The “policy”, the content of the show, is just one issue the show tackles. It remains lively and interesting because it combines elements of drama and comedy, although occasionally less successfully than “The West Wing” did, but then, that is probably the point of a serious show about a Friday night comedy sketch show. The undercurrent is the strive to remain relevant (it somehow feels strange to watch this show and then consider “SNL”, a show that was culturally relevant for a second when Tina Fey posed the question whether a woman already a parody of herself can still be parodied), but it also about two men growing up with the responsibility they bear. Matt (Matthew Perry), the creative head, is in love with a woman who does not share his politics (Sarah Paulson plays Harriet Hayes, a devout Christian and the star actress of the show – She’s a little bit like Republican White House associate counsel Ainsley Hayes).
Harriet: “If Al Gore had won the election, if President Gore had sent his top emissary out here, say he sent Bill Clinton out here to talk to leaders in Hollywood about how the entertainment industry could help right now – would you have had an objection?”
Matt: “Hm.”
Harriet: “Would you?”
Matt: “No.”
Harriet: “And what's your smug rejoinder?”
Matt: “I don't have one. I'm saying no, you're right, I wouldn't. I'd flock to that meeting, and so would almost everyone else I know. You wouldn't have been able to get a seat.”
Harriet: “You don't find that hypocritical?”
Matt: “I do. I think you are making an excellent point.”
Harriet: “I seem to have made peace with it.”
Harriet: “Matthew – what?”
Matt: “You think I have contempt for my government. Harry, if I do, it ain’t nothing compared for the contempt my government has for me.”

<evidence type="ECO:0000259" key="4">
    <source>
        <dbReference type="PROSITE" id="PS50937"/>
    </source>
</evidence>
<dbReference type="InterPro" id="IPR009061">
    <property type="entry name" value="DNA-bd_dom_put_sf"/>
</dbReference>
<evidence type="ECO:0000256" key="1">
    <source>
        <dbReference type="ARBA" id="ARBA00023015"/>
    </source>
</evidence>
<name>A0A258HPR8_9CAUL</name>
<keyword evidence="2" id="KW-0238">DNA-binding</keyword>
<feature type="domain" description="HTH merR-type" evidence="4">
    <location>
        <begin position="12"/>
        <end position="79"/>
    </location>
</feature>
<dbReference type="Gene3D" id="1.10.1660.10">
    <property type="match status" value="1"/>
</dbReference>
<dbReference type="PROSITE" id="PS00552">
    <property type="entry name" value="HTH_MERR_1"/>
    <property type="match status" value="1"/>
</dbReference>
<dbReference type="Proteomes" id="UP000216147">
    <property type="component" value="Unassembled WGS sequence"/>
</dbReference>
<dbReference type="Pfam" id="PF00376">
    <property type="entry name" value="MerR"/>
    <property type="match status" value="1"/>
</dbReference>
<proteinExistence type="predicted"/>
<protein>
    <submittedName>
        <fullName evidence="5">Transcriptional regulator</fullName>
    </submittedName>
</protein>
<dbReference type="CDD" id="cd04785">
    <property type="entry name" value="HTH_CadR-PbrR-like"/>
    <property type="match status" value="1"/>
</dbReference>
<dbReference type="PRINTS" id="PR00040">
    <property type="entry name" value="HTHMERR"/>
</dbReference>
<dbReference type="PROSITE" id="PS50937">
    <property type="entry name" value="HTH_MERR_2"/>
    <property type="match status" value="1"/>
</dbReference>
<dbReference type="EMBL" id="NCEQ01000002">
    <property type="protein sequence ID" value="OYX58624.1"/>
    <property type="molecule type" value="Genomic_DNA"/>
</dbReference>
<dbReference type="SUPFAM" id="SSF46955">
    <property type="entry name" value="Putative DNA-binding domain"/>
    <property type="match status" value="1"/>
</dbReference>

Harriet: “Your government doesn't know who you are.”
Matt: “I know. But that doesn't stop them from getting votes by calling me a lazy, pampered, anti-American, anti-family, immoral, perverted, dishonorable, weak fairy.”
“Studio 60” is also about responsibility and respect: The responsibility to provide content others don’t, and the idea that it is essentially patriotic to be critical of the government, not an act of treason.
Also, it only survived one season, and although all the characters have a complete arc, it’s hard not do consider the relative success “30 Rock” has enjoyed over these years in comparison. “30 Rock” is about the production of a late-night sketch show, but it’s not about politics. It is, in a very subtle way, about the struggle of the business side of network television with the creative personnel, a divide that in “30 Rock” translates into Democrat and Republican, liberal and conservative, but “30 Rock” never raises any questions about relevance. Maybe, “Studio 60” was a little bit too ambitious and tried to cover too much territory. However, seeing Allison Janney as a guest on the fictional show “Studio 60”, reunited with Bradley Whitford and Timothy Busfield (who played White House correspondent Danny and love interest of Janney’s CJ Cregg) alone makes this show completely worthwile.

Studio 60 on the Sunset Strip”, 2006-2007, Creator: Aaron Sorkin, featuring Matthew Perry, Amanda Peet, Bradley Whitford, Sarah Paulson, Steven Webber, D.L. Hughley, Nathan Corddry, Timothy Busfield, Nate Torrence, Lucy Davis, Ayda Field, Simon Helberg, Merritt Wever.


The Kid In The Front Row said...

great article! I love studio 60.

flame gun for the cute ones said...

Thanks! I just checked out your blog and there's so much good content on there! The West Wing, interviews etc. Brilliant.